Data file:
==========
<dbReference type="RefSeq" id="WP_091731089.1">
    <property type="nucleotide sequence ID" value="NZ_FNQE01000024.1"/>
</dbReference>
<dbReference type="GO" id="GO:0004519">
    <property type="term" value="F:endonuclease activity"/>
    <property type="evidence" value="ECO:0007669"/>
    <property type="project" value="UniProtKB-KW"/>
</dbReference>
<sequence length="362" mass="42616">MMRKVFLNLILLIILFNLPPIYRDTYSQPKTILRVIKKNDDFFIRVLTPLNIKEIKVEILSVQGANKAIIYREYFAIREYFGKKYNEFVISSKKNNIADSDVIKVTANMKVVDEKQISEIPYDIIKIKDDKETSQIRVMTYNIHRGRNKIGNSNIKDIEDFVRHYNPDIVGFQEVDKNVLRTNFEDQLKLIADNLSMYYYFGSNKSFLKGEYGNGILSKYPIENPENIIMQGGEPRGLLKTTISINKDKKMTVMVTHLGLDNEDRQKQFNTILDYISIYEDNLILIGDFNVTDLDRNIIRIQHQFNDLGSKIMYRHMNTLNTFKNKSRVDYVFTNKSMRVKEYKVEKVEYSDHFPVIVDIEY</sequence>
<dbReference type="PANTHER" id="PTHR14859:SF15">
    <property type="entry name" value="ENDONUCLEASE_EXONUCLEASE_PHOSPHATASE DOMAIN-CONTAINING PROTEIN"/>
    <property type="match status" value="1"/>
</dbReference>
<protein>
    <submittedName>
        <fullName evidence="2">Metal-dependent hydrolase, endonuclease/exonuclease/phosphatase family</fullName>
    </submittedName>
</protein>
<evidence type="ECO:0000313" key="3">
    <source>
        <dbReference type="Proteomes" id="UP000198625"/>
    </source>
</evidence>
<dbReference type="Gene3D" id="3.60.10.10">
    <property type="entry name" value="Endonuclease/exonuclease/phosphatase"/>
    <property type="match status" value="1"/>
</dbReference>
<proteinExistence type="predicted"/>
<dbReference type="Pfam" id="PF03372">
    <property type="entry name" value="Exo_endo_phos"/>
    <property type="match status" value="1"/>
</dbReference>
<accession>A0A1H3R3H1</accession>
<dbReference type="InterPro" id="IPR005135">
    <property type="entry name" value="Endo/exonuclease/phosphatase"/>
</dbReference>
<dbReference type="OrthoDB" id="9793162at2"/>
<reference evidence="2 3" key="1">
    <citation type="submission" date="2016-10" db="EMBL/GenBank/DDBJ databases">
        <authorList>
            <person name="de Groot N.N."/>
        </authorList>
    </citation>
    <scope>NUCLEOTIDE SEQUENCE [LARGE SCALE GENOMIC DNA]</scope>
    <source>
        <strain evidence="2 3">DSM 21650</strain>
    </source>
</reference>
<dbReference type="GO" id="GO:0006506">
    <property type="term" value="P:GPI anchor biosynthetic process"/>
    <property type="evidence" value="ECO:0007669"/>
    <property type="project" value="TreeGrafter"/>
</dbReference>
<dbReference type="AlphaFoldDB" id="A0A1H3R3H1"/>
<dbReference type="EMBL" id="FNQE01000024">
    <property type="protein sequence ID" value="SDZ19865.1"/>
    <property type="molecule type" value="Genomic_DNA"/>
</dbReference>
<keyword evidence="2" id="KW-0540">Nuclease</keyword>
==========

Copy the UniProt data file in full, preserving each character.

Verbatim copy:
<dbReference type="RefSeq" id="WP_091731089.1">
    <property type="nucleotide sequence ID" value="NZ_FNQE01000024.1"/>
</dbReference>
<dbReference type="GO" id="GO:0004519">
    <property type="term" value="F:endonuclease activity"/>
    <property type="evidence" value="ECO:0007669"/>
    <property type="project" value="UniProtKB-KW"/>
</dbReference>
<sequence length="362" mass="42616">MMRKVFLNLILLIILFNLPPIYRDTYSQPKTILRVIKKNDDFFIRVLTPLNIKEIKVEILSVQGANKAIIYREYFAIREYFGKKYNEFVISSKKNNIADSDVIKVTANMKVVDEKQISEIPYDIIKIKDDKETSQIRVMTYNIHRGRNKIGNSNIKDIEDFVRHYNPDIVGFQEVDKNVLRTNFEDQLKLIADNLSMYYYFGSNKSFLKGEYGNGILSKYPIENPENIIMQGGEPRGLLKTTISINKDKKMTVMVTHLGLDNEDRQKQFNTILDYISIYEDNLILIGDFNVTDLDRNIIRIQHQFNDLGSKIMYRHMNTLNTFKNKSRVDYVFTNKSMRVKEYKVEKVEYSDHFPVIVDIEY</sequence>
<dbReference type="PANTHER" id="PTHR14859:SF15">
    <property type="entry name" value="ENDONUCLEASE_EXONUCLEASE_PHOSPHATASE DOMAIN-CONTAINING PROTEIN"/>
    <property type="match status" value="1"/>
</dbReference>
<protein>
    <submittedName>
        <fullName evidence="2">Metal-dependent hydrolase, endonuclease/exonuclease/phosphatase family</fullName>
    </submittedName>
</protein>
<evidence type="ECO:0000313" key="3">
    <source>
        <dbReference type="Proteomes" id="UP000198625"/>
    </source>
</evidence>
<dbReference type="Gene3D" id="3.60.10.10">
    <property type="entry name" value="Endonuclease/exonuclease/phosphatase"/>
    <property type="match status" value="1"/>
</dbReference>
<proteinExistence type="predicted"/>
<dbReference type="Pfam" id="PF03372">
    <property type="entry name" value="Exo_endo_phos"/>
    <property type="match status" value="1"/>
</dbReference>
<accession>A0A1H3R3H1</accession>
<dbReference type="InterPro" id="IPR005135">
    <property type="entry name" value="Endo/exonuclease/phosphatase"/>
</dbReference>
<dbReference type="OrthoDB" id="9793162at2"/>
<reference evidence="2 3" key="1">
    <citation type="submission" date="2016-10" db="EMBL/GenBank/DDBJ databases">
        <authorList>
            <person name="de Groot N.N."/>
        </authorList>
    </citation>
    <scope>NUCLEOTIDE SEQUENCE [LARGE SCALE GENOMIC DNA]</scope>
    <source>
        <strain evidence="2 3">DSM 21650</strain>
    </source>
</reference>
<dbReference type="GO" id="GO:0006506">
    <property type="term" value="P:GPI anchor biosynthetic process"/>
    <property type="evidence" value="ECO:0007669"/>
    <property type="project" value="TreeGrafter"/>
</dbReference>
<dbReference type="AlphaFoldDB" id="A0A1H3R3H1"/>
<dbReference type="EMBL" id="FNQE01000024">
    <property type="protein sequence ID" value="SDZ19865.1"/>
    <property type="molecule type" value="Genomic_DNA"/>
</dbReference>
<keyword evidence="2" id="KW-0540">Nuclease</keyword>